Weeks ago I reviewed Zerto in its previous version.
The new one brings many new features that I’ll explain during this post.
I’ll begin it installing in my vCenter Lab, and connecting it to another vCenter. In a later post, I’ll consider connecting to my Org in Cloud (it’s a vCloud Director Org).
First of all, I’ll prepare a Windows Server: you can use 2008R2 or 2012, important is the language – some bugs were discovered with other languages. Remember: it CANNOT be the same server where vCenter is installed.
I’ll download the bundle, made of the application plus the .NET 4.5. If not already installed, setup will ask for it.
Here is the folder containing the 2 files:
and this is the warning you’ll receive if .NET 4.5 isn’t present – offering you to install it automatically:
In some cases (like mine) you could face the following error during .NET installation:
it means that you need to update Windows via WSUS. It could take much, much time, so maybe you have time for a beer in the while 😉
After udates, I proceed again to install:
Since .NET updated, the system will require a reboot:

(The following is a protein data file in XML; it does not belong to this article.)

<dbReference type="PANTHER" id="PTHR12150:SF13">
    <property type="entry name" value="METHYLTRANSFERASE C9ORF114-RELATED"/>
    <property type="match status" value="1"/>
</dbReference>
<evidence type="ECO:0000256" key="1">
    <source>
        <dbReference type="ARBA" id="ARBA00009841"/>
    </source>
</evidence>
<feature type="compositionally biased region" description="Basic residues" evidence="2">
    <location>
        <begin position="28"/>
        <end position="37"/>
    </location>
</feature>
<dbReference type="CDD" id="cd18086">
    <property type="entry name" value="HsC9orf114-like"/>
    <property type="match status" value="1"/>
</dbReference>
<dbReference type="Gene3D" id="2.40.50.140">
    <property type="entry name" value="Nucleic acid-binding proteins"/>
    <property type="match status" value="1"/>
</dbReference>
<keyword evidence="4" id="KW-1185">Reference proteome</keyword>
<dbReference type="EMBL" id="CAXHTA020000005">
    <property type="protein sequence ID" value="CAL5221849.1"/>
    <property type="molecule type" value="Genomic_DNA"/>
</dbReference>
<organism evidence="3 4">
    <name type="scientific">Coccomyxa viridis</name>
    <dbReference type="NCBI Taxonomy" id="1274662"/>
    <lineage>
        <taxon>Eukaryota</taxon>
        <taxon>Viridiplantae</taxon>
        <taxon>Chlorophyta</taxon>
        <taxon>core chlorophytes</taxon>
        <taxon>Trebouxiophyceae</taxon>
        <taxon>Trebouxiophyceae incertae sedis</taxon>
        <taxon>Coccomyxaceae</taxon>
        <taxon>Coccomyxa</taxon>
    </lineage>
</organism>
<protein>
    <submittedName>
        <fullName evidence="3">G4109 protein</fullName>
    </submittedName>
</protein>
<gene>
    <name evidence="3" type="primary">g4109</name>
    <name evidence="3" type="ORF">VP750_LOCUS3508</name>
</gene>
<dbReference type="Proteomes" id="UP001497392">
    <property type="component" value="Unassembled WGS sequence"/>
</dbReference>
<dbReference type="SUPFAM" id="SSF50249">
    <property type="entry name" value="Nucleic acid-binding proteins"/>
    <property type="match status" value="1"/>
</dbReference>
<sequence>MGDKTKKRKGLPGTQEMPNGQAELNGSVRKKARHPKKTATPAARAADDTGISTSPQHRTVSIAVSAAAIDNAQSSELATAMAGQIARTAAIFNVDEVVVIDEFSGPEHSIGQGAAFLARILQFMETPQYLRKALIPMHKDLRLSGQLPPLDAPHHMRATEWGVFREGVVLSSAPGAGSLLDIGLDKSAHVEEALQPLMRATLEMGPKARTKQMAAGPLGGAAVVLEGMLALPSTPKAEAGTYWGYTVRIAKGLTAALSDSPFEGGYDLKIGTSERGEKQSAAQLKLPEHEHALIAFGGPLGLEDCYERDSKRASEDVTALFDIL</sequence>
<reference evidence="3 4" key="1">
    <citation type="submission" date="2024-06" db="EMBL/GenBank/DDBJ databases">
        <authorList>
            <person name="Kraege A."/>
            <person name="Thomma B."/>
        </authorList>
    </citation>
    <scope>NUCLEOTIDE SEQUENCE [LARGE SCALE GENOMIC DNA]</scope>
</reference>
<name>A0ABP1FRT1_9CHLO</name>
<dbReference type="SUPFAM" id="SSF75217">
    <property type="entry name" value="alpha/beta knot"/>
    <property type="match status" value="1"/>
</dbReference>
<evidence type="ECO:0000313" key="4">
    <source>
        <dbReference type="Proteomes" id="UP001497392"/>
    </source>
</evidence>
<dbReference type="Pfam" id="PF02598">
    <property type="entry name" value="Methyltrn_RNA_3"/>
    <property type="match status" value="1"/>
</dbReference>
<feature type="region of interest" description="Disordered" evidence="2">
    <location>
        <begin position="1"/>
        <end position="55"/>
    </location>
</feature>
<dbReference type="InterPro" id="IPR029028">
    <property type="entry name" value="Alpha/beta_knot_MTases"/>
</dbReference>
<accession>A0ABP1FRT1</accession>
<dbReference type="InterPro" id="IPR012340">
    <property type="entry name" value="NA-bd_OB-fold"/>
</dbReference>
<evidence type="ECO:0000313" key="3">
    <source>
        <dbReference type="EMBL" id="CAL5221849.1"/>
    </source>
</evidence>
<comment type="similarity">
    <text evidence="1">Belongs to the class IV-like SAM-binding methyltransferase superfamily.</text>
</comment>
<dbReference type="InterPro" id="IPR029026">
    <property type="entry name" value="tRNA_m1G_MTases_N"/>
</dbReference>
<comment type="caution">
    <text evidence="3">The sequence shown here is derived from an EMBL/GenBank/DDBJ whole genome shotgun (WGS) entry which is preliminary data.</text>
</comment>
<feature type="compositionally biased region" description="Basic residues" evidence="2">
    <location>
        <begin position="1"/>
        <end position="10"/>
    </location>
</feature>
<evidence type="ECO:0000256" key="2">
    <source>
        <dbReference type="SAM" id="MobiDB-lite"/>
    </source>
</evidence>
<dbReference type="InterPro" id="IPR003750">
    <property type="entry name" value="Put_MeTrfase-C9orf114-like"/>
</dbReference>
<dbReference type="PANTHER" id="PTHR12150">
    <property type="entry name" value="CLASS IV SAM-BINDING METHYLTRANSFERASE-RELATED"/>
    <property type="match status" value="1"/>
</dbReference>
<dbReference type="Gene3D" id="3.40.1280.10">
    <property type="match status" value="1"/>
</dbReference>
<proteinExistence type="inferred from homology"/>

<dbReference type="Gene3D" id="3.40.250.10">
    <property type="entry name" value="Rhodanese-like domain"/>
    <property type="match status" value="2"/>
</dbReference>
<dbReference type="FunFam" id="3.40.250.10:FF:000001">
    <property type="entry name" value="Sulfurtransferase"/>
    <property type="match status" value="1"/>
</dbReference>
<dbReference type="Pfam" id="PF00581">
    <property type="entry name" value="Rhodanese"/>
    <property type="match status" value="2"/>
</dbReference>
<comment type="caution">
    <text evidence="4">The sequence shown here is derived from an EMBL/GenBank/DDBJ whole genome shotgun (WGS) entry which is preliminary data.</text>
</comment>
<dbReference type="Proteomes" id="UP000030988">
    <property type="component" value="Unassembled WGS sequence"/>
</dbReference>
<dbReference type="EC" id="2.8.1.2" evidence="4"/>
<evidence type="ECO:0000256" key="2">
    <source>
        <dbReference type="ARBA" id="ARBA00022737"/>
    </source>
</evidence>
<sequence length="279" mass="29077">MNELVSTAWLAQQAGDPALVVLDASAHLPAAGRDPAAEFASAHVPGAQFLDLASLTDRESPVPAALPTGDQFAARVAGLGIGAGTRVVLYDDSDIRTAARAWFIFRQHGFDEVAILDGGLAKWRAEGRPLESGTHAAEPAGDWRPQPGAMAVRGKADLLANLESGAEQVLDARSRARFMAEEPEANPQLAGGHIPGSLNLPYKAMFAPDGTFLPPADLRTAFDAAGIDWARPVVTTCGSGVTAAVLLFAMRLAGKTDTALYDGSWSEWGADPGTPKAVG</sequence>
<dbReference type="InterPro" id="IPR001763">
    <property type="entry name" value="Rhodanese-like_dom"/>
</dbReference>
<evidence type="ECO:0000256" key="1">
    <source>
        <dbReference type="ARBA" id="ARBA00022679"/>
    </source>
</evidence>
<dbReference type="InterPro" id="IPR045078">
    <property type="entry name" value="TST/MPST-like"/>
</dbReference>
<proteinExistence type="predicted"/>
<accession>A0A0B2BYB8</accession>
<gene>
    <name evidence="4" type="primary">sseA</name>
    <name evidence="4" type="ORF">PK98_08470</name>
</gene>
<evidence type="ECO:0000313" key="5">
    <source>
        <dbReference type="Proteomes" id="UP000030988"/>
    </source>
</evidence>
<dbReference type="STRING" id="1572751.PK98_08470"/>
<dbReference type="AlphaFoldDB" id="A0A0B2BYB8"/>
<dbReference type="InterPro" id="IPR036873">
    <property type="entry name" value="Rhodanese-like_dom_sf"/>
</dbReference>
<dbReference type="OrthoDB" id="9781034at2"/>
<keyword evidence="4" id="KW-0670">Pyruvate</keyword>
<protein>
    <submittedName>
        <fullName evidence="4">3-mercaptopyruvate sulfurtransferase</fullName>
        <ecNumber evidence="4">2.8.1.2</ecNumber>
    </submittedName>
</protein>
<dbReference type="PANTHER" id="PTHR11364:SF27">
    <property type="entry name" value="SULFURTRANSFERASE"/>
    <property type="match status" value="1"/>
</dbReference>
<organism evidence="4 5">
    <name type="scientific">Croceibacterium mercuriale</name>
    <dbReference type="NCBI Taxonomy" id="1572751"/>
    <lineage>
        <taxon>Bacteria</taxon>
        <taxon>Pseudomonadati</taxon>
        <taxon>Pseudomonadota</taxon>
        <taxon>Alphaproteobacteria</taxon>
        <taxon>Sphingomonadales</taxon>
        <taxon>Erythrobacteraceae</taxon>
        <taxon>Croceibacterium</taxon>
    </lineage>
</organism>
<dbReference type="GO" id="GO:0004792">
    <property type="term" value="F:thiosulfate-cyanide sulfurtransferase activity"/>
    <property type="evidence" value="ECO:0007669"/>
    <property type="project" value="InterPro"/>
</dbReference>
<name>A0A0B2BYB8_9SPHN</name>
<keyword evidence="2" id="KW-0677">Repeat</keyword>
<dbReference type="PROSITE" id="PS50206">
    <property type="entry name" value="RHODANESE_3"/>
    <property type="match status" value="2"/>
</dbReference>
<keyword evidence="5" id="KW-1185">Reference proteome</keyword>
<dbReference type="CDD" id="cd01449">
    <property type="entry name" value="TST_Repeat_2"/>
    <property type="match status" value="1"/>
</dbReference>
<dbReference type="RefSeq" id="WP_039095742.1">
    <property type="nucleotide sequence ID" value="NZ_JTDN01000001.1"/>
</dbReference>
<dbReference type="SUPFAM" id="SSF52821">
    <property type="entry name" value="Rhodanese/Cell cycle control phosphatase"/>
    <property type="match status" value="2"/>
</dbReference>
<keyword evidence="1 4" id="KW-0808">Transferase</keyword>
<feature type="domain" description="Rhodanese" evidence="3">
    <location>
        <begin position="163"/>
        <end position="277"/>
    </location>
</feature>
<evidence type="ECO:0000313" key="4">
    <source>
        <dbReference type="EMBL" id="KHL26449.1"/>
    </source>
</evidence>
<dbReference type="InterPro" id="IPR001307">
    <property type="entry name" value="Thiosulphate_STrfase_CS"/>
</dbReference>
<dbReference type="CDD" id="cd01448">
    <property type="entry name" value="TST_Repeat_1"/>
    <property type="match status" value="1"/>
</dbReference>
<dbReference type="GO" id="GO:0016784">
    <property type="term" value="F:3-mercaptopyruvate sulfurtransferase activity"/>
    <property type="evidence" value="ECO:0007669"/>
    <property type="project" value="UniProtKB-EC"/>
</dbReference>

and it will continue automatically the install process, with related warnings:
After accepting the usual EUL Agreement, it will check for the API version:
During installation you’ll be asked to install the Zerto Storage Controller too – it’s safe, you can allow it:
And now you can open the browser at URL: kttps://<zvmIPorName>:9669/zvm
Maybe you’ll have to wait for a couple of minutes to start services. You’ll be promped for the license number, and you’ll get the login page:
This is the dashboard:
Now, it’s time to install the VRAs on every ESXì. The Virtual Replication Appliances are small VMs that will execute the replication, attaching disks for every VM protected, and using them when a failover (test or live) will be performed.
In the following images I already installed 3 out of 4 VRAs, so it will be shown the last one. In the section “Setup” you’ll find the list of installed VRAs and the ESXis. You’ll see that the last one is missing. Clicking on “New VRA” a pop up will appear, asking for some VRA’s detail.
progress is shown below, by “Running tasks”, successfully completed:
Well, the system is ready to be paired to another vCenter, or to an org in vCloud Director, or to an Hyper-V system or, lastly, to an AWS environment. In this case, we’ll pair it to another vCenter. From tab “Sites”, let’s choose “Pair”, inserting, in the pop up, the address of the remote ZVM – if a FW in the middle, you should permit 9081/TCP (at least).
Bingo! Sites are paired. From now ahead, you’ll create all the needed VPGs and so on.
In a new post I’ll show how to connect to vCloud Director org.